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Schurs Lemma Says : For any $A\in M_n(\mathbb{C})$ with eigen values $\lambda_1,\dots,\lambda_n$ There exists an unitary matrix $U$ such that $$UAU^*=T$$ where $T$ is an upper triangular matrix with diagonal $\lambda_1,\dots,\lambda_n$

If In particular $A$ is itself an upper triangular matrix with diagonals $(x_1,\dots,x_n)$ then $T$ and $A$ will be same matrix? what if $B$ is another upper triangular matrix with diagonals $(y_1,\dots,y_n)$ which is a permutation of $(x_1,\dots,x_n)$ , then how can I conclude $A,B$ are equivalent? Thanks for helping.

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  • $\begingroup$ I don't think there's a shortcut that avoids using Schur's lemma $\endgroup$ Feb 15, 2016 at 11:02

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To answer your first question: no, $A$ and $T$ are not equal in general (since Schur decomposition is not unique--even in the case where each $\lambda_1,\dots,\lambda_n$ are distinct). Take

$$A = \begin{pmatrix} 5 & 5 &5 \\ 0 & 6 & 5 \\ 0 & 0 & 7 \end{pmatrix},$$

we can Schur factor $A$ as follows:

$$\begin{pmatrix} 1 & 0 & 0 \\ 0 & 1 & 0 \\ 0 & 0 & 1 \end{pmatrix} \begin{pmatrix} 5 & 5 &5 \\ 0 & 6 & 5 \\ 0 & 0 & 7 \end{pmatrix} \begin{pmatrix} 1 & 0 & 0 \\ 0 & 1 & 0 \\ 0 & 0 & 1 \end{pmatrix}^{-1}=\begin{pmatrix} 1 & 0 & 0 \\ 0 & 1 & 0 \\ 0 & 0 & 1 \end{pmatrix} \begin{pmatrix} 5 & 5 &5 \\ 0 & 6 & 5 \\ 0 & 0 & 7 \end{pmatrix} \begin{pmatrix} 1 & 0 & 0 \\ 0 & 1 & 0 \\ 0 & 0 & 1 \end{pmatrix}$$

$$=\begin{pmatrix} 5 & 5 &5 \\ 0 & 6 & 5 \\ 0 & 0 & 7 \end{pmatrix}$$

$$=A$$

And the matrix $\begin{pmatrix} 1 & 0 & 0 \\ 0 & 1 & 0 \\ 0 & 0 & 1 \end{pmatrix} $ is definitely unitary. So we found a Schur decomposition that was our original matrix $A$.

But we can also Schur factor $A$ as follows:

$$\begin{pmatrix} -1 & 0 & 0 \\ 0 & 1 & 0 \\ 0 & 0 & -1 \end{pmatrix} \begin{pmatrix} 5 & 5 &5 \\ 0 & 6 & 5 \\ 0 & 0 & 7 \end{pmatrix} \begin{pmatrix} -1 & 0 & 0 \\ 0 & 1 & 0 \\ 0 & 0 & -1 \end{pmatrix}^{-1}=\begin{pmatrix} -1 & 0 & 0 \\ 0 & 1 & 0 \\ 0 & 0 & -1 \end{pmatrix} \begin{pmatrix} 5 & 5 &5 \\ 0 & 6 & 5 \\ 0 & 0 & 7 \end{pmatrix} \begin{pmatrix} -1 & 0 & 0 \\ 0 & 1 & 0 \\ 0 & 0 & -1 \end{pmatrix}$$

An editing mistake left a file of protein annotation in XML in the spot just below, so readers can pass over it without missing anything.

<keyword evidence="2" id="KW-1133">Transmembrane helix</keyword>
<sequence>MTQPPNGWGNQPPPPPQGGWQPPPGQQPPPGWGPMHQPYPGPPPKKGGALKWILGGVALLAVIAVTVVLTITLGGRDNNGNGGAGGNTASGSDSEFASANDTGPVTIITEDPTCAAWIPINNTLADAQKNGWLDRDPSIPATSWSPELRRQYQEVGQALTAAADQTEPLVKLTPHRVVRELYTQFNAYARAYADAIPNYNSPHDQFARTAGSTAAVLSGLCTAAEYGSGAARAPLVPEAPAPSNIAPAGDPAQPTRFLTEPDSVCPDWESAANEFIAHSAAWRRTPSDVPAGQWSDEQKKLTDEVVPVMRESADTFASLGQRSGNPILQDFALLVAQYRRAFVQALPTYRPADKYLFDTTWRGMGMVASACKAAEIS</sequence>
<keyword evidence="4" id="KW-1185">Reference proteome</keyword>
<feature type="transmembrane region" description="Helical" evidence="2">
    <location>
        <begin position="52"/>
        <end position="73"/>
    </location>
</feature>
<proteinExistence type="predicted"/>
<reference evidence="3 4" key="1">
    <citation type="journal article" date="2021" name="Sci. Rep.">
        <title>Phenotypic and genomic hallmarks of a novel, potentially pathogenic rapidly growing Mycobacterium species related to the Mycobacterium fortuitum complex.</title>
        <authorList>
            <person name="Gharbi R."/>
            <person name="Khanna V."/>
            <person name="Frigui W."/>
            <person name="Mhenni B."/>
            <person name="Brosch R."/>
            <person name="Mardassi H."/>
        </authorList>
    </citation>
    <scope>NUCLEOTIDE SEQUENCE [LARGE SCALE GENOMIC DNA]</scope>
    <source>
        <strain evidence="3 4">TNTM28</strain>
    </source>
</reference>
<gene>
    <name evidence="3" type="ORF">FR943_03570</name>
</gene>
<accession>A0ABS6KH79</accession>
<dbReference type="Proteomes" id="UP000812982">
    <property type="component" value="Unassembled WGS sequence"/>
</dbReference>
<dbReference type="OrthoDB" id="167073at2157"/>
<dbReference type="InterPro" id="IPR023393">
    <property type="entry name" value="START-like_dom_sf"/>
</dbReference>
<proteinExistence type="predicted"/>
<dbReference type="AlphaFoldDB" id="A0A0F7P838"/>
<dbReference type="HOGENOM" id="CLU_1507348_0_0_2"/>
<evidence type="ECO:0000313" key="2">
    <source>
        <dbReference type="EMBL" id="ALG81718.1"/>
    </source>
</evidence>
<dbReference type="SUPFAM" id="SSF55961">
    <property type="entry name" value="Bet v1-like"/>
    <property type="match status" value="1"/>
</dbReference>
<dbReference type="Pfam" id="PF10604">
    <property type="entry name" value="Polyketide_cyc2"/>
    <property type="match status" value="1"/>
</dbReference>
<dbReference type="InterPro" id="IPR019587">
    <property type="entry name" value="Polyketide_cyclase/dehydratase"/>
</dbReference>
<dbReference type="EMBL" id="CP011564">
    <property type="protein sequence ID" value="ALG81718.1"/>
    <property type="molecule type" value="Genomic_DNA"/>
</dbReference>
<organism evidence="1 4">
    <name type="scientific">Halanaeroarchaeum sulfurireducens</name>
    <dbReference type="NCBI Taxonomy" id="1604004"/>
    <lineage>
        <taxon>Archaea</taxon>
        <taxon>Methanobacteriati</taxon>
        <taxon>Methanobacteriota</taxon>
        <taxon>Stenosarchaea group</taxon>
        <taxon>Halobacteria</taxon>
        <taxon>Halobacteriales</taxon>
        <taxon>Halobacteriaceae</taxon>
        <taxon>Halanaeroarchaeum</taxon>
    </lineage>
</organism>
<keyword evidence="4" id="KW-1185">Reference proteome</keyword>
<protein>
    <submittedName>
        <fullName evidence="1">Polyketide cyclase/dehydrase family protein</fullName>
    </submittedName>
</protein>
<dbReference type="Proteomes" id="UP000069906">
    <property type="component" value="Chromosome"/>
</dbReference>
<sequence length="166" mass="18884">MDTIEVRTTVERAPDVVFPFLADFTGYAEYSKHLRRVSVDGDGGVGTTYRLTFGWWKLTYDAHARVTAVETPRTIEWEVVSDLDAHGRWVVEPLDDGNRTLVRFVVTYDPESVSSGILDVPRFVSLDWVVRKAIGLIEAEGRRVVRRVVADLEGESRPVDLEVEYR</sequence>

$$=\begin{pmatrix} 5 & 5 &-5 \\ 0 & 6 & -5 \\ 0 & 0 & 7 \end{pmatrix}$$

$$ \neq A$$

and it is easily checked that $\begin{pmatrix} -1 & 0 & 0 \\ 0 & 1 & 0 \\ 0 & 0 & -1 \end{pmatrix}$ is unitary, and so we found another Schur decomposition for $A$ that was not equal $A$.

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They are not necessarily unitarily equivalent. For example, if

$$ A = \begin{pmatrix} 1 & 0 \\ 0 & 1 \end{pmatrix}, B = \begin{pmatrix} 1 & 1 \\ 0 & 1 \end{pmatrix} $$

then $A$ and $B$ are upper triangular and have the same diagonal elements, but you can't find $U$ such that $UAU^{*} = UIU^{*} = I = B$.

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  • $\begingroup$ So is Schur decomposition unique when our matrix $A$ is upper triangular to begin with? Could we find a $T$ such that $UAU^*=T$ with $A \neq T$? Or do we have $A=T$ for all unitary matrices $U$ such that $UAU^*=T$? $\endgroup$ Feb 15, 2016 at 23:21
  • $\begingroup$ Found a counter example! Not true in general. $\endgroup$ Feb 16, 2016 at 0:13

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